Asia’s economies are diverse—they are at different stages of economic development, and are connected to varying degrees. But the strength of the Asian economic mix is that these different economies tend to complement each other. So as China has shifted toward more knowledge-intensive manufacturing as its innovation gathers pace and labor costs rise, so Chinese companies have been able to move their manufacturing operations to lower-cost locations such as Vietnam. Nike, for instance, has manufactured more of its product lines in Vietnam than in China since 2009, and Adidas followed suit in 2012.

The stage is set for more growth, more integration, and inexorably spreading Asian supply chains and networks. There is still work to be done to maximize the region’s potential and facilitate closer links beyond trade. The Regional Comprehensive Economic Partnership, for instance, has started to include additional elements such as investment, intellectual property, and dispute resolution.

There are many areas in which China can lead and contribute. China can become an even greater destination for the exports of other Asian economies. It is already the largest source of outbound people flows including students and tourists, but inbound flows are much smaller. China is home to the world’s largest population of internet users, but its cross-border data flows are still only comparable with those of Singapore. Stronger regional cooperation—political as well as commercial—would help cement the stability and dynamism of the new Asia. China’s engagement should not come at the expense of the region’s global engagement but provide a turbocharge for its development.

There are major challenges ahead for Asian economies – challenges which can also be met through greater regional integration. There is financial stress in some markets. Debt is growing. Since the 2008 crisis, China alone has accounted for more than one-third of growth in global debt, rising more than five times over the past decade along to reach $29.6 trillion by mid-2017 or 246 percent of GDP. Pressure on the environment is an issue concerning all countries in Asia and beyond. Measured by concentration of fine particulate matter PM2.5, 12 of the 20 most polluted countries in the world are in Asia. China accounts for 28 percent of global carbon emission but is also a major investor in renewables. Many countries face skills gaps that need to be plugged; on this front, China is relatively well placed. It is the world’s largest source of outbound students but could do more to attract world-class, entrepreneurial talent from around the world.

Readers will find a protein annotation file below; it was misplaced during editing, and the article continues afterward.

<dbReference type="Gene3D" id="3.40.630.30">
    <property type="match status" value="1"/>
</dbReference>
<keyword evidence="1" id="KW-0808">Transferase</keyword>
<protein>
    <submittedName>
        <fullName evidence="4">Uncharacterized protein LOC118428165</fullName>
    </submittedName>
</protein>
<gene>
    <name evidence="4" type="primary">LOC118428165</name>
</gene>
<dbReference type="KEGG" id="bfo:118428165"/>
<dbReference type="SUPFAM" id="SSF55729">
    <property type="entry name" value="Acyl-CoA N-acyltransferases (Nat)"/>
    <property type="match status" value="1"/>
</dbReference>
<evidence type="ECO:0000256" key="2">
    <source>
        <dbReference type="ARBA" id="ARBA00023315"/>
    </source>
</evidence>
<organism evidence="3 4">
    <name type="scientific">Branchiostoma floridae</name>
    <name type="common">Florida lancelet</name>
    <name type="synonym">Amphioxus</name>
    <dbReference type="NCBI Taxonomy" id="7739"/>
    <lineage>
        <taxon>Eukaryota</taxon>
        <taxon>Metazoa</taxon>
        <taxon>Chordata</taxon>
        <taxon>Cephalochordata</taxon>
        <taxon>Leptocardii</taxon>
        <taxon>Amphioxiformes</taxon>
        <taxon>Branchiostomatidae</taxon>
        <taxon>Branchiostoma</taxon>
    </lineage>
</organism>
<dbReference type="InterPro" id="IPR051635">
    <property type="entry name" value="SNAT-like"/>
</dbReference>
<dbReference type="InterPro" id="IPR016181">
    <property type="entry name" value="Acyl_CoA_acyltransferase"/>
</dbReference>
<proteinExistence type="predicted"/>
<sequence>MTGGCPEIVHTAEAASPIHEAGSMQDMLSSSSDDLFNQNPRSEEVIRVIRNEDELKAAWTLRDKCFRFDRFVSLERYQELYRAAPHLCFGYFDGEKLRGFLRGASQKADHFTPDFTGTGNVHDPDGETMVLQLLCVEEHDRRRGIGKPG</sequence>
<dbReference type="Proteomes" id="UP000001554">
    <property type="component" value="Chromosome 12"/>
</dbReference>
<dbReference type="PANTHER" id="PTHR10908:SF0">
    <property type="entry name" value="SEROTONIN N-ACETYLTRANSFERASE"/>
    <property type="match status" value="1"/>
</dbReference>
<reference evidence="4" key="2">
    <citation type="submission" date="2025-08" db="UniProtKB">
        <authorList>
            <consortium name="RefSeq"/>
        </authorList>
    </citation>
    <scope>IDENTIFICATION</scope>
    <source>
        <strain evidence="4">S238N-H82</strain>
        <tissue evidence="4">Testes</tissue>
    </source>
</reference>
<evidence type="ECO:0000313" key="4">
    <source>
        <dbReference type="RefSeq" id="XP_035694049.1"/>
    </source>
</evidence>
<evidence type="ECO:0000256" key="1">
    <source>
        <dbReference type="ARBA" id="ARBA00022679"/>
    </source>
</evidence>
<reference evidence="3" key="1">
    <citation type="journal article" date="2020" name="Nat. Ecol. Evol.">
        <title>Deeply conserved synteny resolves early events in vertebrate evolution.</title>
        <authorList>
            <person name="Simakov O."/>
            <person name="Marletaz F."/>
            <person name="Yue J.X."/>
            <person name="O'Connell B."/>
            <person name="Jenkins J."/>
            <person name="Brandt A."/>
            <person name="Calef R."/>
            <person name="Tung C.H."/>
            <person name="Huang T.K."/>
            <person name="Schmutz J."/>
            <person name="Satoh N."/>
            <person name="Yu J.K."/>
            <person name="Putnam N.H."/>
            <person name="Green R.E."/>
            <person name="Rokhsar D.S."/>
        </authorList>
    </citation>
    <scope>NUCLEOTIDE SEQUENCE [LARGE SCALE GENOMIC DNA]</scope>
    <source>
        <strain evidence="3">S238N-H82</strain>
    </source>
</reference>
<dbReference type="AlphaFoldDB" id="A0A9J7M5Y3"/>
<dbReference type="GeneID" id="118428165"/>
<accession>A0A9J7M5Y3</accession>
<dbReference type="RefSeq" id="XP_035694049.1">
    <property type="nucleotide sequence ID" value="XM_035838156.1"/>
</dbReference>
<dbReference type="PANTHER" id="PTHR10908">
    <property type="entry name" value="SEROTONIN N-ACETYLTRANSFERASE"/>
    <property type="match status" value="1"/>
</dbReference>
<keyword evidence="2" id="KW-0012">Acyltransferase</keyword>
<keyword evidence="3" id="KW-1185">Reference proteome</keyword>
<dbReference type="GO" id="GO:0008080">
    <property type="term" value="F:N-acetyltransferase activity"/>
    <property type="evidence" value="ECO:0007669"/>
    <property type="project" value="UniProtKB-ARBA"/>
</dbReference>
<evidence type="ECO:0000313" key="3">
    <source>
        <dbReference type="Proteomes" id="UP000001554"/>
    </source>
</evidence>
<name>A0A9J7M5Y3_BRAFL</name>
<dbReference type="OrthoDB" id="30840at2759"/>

Regional integration provides resiliency – crises that might overwhelm a single country will be met by a collective purpose and capacity to respond. These are exciting times for China and its neighbors. There is much that is impressive about this region’s development: robust growth, complementary capabilities, dynamic new networks, and the opportunities that come from collaboration among countries.

Jonathan Woetzel is a director of McKinsey Global Institute and senior partner of McKinsey & Company; Joe Ngai is the managing partner of McKinsey's Greater China Region and senior partner of McKinsey & Company. The authors contributed this article to China Watch, a think tank powered by China Daily. The views do not necessarily reflect those of China Daily.

China in the Asian century

(China Daily Global 09/19/2019 page13)